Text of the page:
“Yes, on the sidelines of the visit (of Vladimir Putin to India),” Russian presidential spokesman Dmitry Peskov said when asked if the S-400 contract had been concluded.
And as per the Russian presidential aide Yuri Ushakov, ‘India will have a modern air defence system boasting parameters that surpass those of similar systems of other countries’ as a result of the deal.
The S-400 is a Russian long-and medium-range air defence missile system designed to destroy air attack and reconnaissance means (including stealth aircraft) and any other aerial targets amid intensive counter-fire and jamming.
This deal certainly is an indication that Russia and India have not only signed a set of bilateral documents but they have mapped out ambitious long-term cooperation plans.
Russian President Vladimir Putin visited India on October 4-5 during which the defence deal was sealed, which occasion also means that both countries are recalibrating their ties.
In the fast changing world, United States is making all efforts to project Russia, Iran and North Korea as ‘Axis of Evil’, and just in September 2018, Washington imposed sanctions against China for purchasing this very S-400 weapon system from Russia.
It is pertinent to note that America, through its instrumentality of CAATSA-2017 (Countering America Adversaries Through Sanctions Act), has brought 39 Russian companies under the CAATSA.
But the Russian President clinched $10 billion deal with India including the $5 billion worth S-400 air defence system alongside other military hardware.
Eight pacts in total were signed for cooperation in areas such as defence, security, nuclear energy, space and economy.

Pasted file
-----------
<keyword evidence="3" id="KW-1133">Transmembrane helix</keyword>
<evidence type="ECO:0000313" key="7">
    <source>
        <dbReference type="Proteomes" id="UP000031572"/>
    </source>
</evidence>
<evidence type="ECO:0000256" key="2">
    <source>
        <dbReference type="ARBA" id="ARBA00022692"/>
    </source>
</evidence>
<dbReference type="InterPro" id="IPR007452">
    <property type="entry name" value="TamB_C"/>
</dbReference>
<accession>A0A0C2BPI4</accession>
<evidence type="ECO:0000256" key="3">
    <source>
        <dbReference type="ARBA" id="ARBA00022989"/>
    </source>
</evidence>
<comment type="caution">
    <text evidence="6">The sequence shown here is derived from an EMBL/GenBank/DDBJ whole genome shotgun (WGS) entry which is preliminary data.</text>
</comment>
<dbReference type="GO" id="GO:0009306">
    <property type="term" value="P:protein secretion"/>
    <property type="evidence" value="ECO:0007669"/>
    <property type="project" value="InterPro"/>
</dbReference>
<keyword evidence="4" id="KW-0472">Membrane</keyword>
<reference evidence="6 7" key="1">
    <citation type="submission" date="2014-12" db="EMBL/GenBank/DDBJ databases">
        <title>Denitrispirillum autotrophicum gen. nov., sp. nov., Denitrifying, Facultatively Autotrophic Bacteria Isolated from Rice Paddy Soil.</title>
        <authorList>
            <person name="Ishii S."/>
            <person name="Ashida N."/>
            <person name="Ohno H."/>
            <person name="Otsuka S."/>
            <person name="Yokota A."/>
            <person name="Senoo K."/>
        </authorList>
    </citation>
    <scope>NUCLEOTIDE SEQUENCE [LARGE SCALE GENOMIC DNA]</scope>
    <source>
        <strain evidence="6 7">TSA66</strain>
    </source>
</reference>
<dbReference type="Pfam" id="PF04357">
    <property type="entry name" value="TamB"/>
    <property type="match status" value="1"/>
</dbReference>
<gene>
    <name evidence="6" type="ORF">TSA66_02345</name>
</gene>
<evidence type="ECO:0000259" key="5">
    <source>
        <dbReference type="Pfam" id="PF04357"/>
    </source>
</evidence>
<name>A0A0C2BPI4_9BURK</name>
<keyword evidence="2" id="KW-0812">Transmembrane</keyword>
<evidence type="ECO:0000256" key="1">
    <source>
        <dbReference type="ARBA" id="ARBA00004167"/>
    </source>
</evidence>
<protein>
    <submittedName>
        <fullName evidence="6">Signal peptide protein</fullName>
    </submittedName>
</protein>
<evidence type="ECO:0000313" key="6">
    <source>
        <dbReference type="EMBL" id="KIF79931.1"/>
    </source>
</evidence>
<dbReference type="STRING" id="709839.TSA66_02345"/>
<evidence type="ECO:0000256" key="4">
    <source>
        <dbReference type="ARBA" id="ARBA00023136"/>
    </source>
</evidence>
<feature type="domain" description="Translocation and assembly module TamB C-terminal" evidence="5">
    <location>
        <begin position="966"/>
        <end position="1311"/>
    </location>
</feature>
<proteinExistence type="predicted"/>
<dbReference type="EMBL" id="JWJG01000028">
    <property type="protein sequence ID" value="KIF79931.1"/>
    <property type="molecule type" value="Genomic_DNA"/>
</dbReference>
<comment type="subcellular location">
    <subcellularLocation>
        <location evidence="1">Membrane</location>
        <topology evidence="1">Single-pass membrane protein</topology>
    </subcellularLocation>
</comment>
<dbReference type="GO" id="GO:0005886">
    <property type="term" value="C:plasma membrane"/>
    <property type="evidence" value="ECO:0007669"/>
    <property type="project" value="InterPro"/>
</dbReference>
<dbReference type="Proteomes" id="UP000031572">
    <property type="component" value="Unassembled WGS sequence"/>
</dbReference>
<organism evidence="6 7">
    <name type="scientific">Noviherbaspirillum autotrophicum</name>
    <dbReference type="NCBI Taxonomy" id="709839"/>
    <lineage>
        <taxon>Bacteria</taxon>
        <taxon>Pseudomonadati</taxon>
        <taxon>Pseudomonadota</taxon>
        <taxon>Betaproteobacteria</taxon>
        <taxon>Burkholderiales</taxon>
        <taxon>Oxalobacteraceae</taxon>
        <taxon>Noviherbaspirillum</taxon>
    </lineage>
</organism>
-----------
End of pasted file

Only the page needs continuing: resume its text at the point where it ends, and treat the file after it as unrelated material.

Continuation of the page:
This indicates that Indian foreign policy is on its forward march despite the geopolitical and strategic pressures from different nook and corners of the world, including the neighbourhood.
Whereas the US is at loggerheads with two great powers of the contemporary world – Russia and China.
Russia has always been militarily challenging America’s hegemony in different regions of the world and has maintained efforts to keep the world multi-polar which is also in larger interest of India.
Similarly, China being the largest beneficiary of globalisation has been economically challenging the US domination so much so that both are embroiled in a trade war.
India thus needed to manage its relations with the US, Russia and China who are competing with each other, both economically and militarily.
For the moment, India is maintaining its strategic autonomy by not allowing the US to dictate terms in furtherance of its national interests.
India is in dire need of upgrading and diversifying its capabilities both military as well as economic
Putin’s visit to India is important from this point of view that India could play a smart diplomacy given the complexity in international politics by satisfying Russia without displeasing the US.
It may be recalled that India entered into nearly $15 billion of military hardware with the US over last decade, while successfully recalibrating its ties with Russia by according contract for nearly $10 billion of defence equipment.
The deal with Russia would provide a boost to their sagging relations over last few years owing to India’s increasing multi-sectoral engagement with the US.
“The Sides welcomed the conclusion of the contract for the supply of the S-400 Long Range Surface to Air Missile System to India,” said the India-Russia Joint Statement during visit of the President of Russia to India.
Establishment of ‘Russia Plus’ is another welcome move to provide a strong boost to Russian investment in Indian infrastructure and make ‘Make in India’ a success.
Indo-US relations have experienced a journey from estrangement to engagement; while Indo-Russia ties were moving from engagement to estrangement over past decade.
The latest deal has put Indo-Russian relations on rails. Economic diplomacy has superseded all other forms of diplomacy – a dynamic that India learnt from China.
China’s combination of hard and soft power has made it a smart power, which consequently helped it to build economic engagement with most of the world, irrespective of the nature of regime.
India too needed to ape this, and thus New Delhi acted smartly and successfully cultivated its relations with the US, Russia and China irrespective of bitter relations among them.
This is new pragmatism that is setting in India’s conduct of foreign relations which was long overdue.